Brandon Borzelli’s Geek Goggle Reviews
Loeb, McGuinness & Vines
By now it’s well established that this book is not something to be studied and dissected like an Ed Brubaker Criminal series. No, this series doesn’t pretend to be deep or introspective or even mysterious. It leaves plenty of holes in the greater Hulk continuity and seems to be rocketing towards not really making a dent in any questions a reader might have about how Hulk got from World War Hulk to here. However, with this knowledge in tow, and accepted, this issue is something that is entertaining and fun.
The premise, while not clear in its roots, is simple: Hulk picks a team. The Hulk is confronted by Grandmaster who explains that the Hulk can win back his lost love, Jarella, if he wins a battle. Hulk is then allowed to select his team. The Grandmaster helps him pluck his teammates out of various points in time. The idea being that the teammates are removed at a time when they lost the love’s of their lives and, therefore, is suffering from heartache. The heartache should help them rage through the contest towards victory.
Basically this issue is about the Hulk picking his team. It uses some humor and some straightforward, good old fashioned confusion to introduce the characters to each other with some of them coming from points in time when they hadn’t even met the Hulk yet. Its light on the action but it sprinkles in a little fighting here and there. This issue sets up the battle between the teams.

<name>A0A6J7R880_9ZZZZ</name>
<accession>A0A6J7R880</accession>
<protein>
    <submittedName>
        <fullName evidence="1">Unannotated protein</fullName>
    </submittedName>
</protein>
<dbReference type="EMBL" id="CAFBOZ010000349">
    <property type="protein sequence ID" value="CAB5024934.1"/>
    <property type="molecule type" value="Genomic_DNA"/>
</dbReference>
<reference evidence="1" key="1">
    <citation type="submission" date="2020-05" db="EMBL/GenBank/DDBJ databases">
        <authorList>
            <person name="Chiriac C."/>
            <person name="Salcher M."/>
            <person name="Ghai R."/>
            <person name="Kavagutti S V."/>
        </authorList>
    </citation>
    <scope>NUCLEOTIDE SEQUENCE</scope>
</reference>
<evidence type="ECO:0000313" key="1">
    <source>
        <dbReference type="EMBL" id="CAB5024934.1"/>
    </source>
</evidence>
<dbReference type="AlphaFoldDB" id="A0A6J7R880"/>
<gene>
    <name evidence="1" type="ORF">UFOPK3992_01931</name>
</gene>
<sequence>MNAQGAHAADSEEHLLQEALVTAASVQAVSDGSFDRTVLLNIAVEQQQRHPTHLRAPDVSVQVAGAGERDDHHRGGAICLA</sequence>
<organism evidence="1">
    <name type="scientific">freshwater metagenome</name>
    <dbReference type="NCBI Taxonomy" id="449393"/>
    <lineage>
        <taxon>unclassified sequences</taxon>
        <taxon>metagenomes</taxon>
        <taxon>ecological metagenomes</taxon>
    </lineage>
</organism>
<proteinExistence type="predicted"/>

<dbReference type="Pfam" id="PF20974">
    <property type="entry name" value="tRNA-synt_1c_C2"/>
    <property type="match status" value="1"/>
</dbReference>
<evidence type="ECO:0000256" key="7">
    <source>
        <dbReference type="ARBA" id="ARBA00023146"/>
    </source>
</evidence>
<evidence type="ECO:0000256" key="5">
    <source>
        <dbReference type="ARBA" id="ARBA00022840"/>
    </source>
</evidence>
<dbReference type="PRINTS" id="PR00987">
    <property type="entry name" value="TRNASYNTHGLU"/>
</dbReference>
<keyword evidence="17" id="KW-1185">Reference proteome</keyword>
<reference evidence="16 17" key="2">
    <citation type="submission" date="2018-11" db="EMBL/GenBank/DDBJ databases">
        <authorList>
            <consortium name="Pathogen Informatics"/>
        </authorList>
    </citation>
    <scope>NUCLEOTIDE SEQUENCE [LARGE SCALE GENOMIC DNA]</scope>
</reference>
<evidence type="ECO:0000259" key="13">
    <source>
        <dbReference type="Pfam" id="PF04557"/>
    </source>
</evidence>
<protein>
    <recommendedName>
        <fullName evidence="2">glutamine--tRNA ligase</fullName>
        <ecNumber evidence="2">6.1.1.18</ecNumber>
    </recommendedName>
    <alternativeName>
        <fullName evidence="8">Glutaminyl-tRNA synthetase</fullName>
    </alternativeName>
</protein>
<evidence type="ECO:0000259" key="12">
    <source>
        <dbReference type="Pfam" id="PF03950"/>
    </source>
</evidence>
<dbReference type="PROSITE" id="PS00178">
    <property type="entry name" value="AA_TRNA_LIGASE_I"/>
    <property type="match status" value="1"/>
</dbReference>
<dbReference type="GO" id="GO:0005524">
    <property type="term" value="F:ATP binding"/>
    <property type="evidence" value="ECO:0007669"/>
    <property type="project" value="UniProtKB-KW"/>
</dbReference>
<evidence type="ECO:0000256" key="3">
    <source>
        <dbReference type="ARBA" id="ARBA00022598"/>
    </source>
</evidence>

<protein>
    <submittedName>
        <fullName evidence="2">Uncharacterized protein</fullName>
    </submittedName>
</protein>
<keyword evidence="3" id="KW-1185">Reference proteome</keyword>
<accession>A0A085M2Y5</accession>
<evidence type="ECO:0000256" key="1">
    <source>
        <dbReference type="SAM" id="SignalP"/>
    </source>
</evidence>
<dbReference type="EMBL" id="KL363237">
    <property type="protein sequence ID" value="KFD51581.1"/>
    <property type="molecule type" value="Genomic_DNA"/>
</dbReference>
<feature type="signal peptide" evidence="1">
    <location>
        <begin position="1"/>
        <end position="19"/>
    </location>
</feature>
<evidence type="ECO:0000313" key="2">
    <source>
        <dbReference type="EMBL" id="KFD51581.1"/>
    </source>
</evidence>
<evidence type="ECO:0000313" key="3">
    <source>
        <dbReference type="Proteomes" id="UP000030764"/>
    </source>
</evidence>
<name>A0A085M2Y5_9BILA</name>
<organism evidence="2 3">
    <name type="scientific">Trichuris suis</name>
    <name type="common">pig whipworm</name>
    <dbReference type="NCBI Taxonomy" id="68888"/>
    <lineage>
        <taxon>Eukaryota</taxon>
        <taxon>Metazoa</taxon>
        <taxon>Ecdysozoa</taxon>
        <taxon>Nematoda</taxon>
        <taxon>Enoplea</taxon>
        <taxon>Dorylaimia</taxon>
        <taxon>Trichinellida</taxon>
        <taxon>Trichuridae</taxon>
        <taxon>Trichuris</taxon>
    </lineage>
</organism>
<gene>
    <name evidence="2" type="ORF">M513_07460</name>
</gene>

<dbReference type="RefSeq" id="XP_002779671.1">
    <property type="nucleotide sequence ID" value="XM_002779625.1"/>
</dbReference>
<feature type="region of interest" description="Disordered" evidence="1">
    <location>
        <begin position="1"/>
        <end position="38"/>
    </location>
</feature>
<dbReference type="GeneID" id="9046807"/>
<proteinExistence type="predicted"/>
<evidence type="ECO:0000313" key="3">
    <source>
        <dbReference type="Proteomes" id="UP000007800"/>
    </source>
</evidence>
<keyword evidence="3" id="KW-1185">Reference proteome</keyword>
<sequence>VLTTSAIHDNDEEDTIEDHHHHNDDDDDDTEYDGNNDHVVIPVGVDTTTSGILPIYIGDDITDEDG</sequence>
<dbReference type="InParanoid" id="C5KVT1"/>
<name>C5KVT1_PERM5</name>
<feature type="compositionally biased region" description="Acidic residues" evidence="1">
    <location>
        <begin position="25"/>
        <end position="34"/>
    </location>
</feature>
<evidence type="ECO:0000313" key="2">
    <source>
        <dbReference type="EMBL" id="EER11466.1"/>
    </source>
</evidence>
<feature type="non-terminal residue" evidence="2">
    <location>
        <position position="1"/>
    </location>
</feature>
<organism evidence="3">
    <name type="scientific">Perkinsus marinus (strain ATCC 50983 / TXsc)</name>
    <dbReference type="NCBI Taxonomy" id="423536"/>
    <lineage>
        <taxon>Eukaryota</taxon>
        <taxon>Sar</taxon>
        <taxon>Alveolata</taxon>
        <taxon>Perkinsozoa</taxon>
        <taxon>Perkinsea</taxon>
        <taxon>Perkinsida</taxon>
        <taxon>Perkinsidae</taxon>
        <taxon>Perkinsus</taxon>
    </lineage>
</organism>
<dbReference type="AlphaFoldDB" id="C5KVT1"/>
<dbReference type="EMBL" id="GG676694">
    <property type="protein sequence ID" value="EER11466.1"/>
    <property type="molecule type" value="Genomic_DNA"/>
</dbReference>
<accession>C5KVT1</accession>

The evaluation of this issue is to explain what it is not. It’s not Planet Hulk or World War Hulk. We won’t be getting answers about red Hulk or why Hulk is a moron again. The issue carries the extra dollar price tag because it’s a high selling book. That increased price tag doesn’t mean it’s a better story or is padded with extras. The comic is simply trying to tell a fun story. If you try to figure out how it all fits or you find yourself asking questions then you will be disappointed.
The artwork is tremendous. The story caters towards the art. Hulk finds his teammates all over the place which helps the art show off a little bit in terms of scenes and characters.
The issue was fun but didn’t dive at all into the reasons behind the Grandmaster’s plans and left too much of the Hulk’s reasoning out of his selections. There could have been a little more action as well but I did enjoy the humor in the issue. As a side note, any particular reason why Hulk has a nickname for everyone in the issue except Namor? This is a simple story that you get for your $4. If you have room in your budget you may like the easy humor and storytelling techniques between these covers.
3.5 out of 5 geek goggles